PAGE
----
You may have the best product to offer or the most effective technology on the market but most people acknowledge that good relationships are essential to the success of any business. When it comes to creating new business relationship, how do you know which ones have staying power and which ones are transitory? When you reflect on the people whose paths have crossed yours over the years, do you remember how those relationships started? Did they evolve with purpose and strength or develop into an odd interpersonal-dance of personalities? How would your professional relationships progress if you considered every new business contact as a potential long-term colleague, client or vendor?
When I look back at the best professional relationship that have stood the test of time, I came up with the following ingredients that go into creating a successful long-term professional relationship:
Vision – While the vision of working together may develop over time and the needs of the business and the clients and customers can change, you both consistently work at developing the partnership. You are motivated to help each other succeed and often feel like associates in each other’s business practices.
Communicate, Communicate, and Communicate – There is no such thing as too much communication. There may not be a quarter that goes by without an email, text, call, Skype, or meet face-to-face. Meetings, check-ins, goal setting conversations and periodic update meetings happen with intention, not by accident.
Add Value – There is mutual dependence. You help each other solve problems while adding perspective.
Deadlines Matter – Even if the only people who really care about a deadline are two people who set it, deadlines are sacred. There is no question that a commitment will be honored. If something happens and a deadline has to be re-negotiated, it is but not at the last minute and never at a client’s expense.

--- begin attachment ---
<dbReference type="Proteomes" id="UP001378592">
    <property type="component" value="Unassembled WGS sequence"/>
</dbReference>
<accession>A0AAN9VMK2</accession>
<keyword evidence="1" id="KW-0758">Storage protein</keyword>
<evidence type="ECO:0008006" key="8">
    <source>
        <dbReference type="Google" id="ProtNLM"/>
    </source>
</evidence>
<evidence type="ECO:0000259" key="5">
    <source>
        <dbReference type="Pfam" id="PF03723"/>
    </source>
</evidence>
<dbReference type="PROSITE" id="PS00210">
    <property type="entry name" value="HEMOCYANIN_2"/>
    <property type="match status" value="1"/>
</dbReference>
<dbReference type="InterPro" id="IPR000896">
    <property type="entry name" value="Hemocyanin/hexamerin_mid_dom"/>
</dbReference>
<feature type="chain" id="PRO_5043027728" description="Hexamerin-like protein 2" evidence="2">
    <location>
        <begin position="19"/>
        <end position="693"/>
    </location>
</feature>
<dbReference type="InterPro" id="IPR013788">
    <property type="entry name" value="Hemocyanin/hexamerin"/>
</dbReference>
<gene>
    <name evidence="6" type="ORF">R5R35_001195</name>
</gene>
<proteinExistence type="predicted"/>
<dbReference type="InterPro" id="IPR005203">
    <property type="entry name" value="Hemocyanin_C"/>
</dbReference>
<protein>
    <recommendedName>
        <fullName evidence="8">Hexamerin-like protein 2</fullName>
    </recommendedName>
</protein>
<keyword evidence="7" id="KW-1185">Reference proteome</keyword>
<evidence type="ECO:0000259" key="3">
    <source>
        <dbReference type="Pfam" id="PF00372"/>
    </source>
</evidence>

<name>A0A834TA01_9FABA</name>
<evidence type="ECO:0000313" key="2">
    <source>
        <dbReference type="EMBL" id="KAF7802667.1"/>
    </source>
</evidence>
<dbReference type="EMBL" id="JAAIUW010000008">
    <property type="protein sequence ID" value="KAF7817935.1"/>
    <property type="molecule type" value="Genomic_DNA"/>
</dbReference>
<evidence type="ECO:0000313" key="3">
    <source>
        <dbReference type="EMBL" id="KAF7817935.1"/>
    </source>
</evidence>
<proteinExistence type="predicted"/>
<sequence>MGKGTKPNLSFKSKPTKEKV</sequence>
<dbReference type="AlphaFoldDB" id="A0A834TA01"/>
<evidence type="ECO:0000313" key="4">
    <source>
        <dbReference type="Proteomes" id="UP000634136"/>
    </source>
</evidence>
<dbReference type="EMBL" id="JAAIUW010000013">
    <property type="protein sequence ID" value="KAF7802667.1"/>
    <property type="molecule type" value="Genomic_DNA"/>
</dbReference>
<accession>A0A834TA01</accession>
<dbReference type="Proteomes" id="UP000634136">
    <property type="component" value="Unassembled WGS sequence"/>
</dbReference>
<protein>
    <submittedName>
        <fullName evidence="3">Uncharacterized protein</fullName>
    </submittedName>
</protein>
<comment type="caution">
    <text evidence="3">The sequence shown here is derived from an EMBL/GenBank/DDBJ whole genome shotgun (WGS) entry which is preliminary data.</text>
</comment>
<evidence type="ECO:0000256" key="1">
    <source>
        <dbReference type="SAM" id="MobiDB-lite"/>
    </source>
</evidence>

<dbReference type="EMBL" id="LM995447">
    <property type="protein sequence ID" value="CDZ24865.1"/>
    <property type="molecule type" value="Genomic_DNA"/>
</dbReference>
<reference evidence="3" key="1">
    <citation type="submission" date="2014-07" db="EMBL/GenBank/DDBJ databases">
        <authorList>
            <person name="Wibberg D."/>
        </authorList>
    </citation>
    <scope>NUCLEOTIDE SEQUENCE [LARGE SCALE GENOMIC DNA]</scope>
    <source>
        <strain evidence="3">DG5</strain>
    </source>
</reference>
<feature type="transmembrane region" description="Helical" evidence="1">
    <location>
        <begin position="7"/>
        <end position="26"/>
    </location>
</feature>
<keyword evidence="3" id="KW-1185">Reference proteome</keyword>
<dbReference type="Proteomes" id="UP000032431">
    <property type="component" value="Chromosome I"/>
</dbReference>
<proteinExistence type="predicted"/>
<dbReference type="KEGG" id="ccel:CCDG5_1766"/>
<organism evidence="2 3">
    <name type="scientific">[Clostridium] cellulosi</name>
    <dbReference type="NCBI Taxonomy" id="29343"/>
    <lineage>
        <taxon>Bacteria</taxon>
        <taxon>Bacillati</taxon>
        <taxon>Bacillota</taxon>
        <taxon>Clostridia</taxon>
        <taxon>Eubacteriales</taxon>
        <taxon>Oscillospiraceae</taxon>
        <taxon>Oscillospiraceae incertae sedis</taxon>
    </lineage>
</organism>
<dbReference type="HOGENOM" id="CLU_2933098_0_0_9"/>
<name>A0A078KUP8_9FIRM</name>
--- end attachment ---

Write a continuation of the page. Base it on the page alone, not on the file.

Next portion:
Tell the Truth – Honesty matters. If the outcome doesn’t meet standard you are honest about the work. If it has fallen short. You are also honest (and celebratory) when an outcomes exceeds expectations.).
No Surprises – Happy surprises (signing on a new client, getting additional work, or receiving an extension) are always welcome. The funny thing is when it comes to the workplace, surprises are rarely a good thing. When problems come into view, the information is shared – sooner rather than later.
Likes and Dislikes – You understand each other’s preferences. It’s not a strictly professional relationship because you have become friendly – in fact, maybe even social or personal friends) but you are, first and foremost, people working together. The more you can accommodate preferences, and mutually support goals — the stronger the bond.
Reward – You celebrate! Whether it’s been a financially successful year or an emotionally exhausting one, you appreciate the role each other has played over the years and are grateful for the opportunities.
Give some thought about what goes into creating a successful, productive, long-term relationship. You will have many of them in the life of your career. If you can think about what makes the good ones so special and what makes them work, you have a good chance of repeating that success in your future.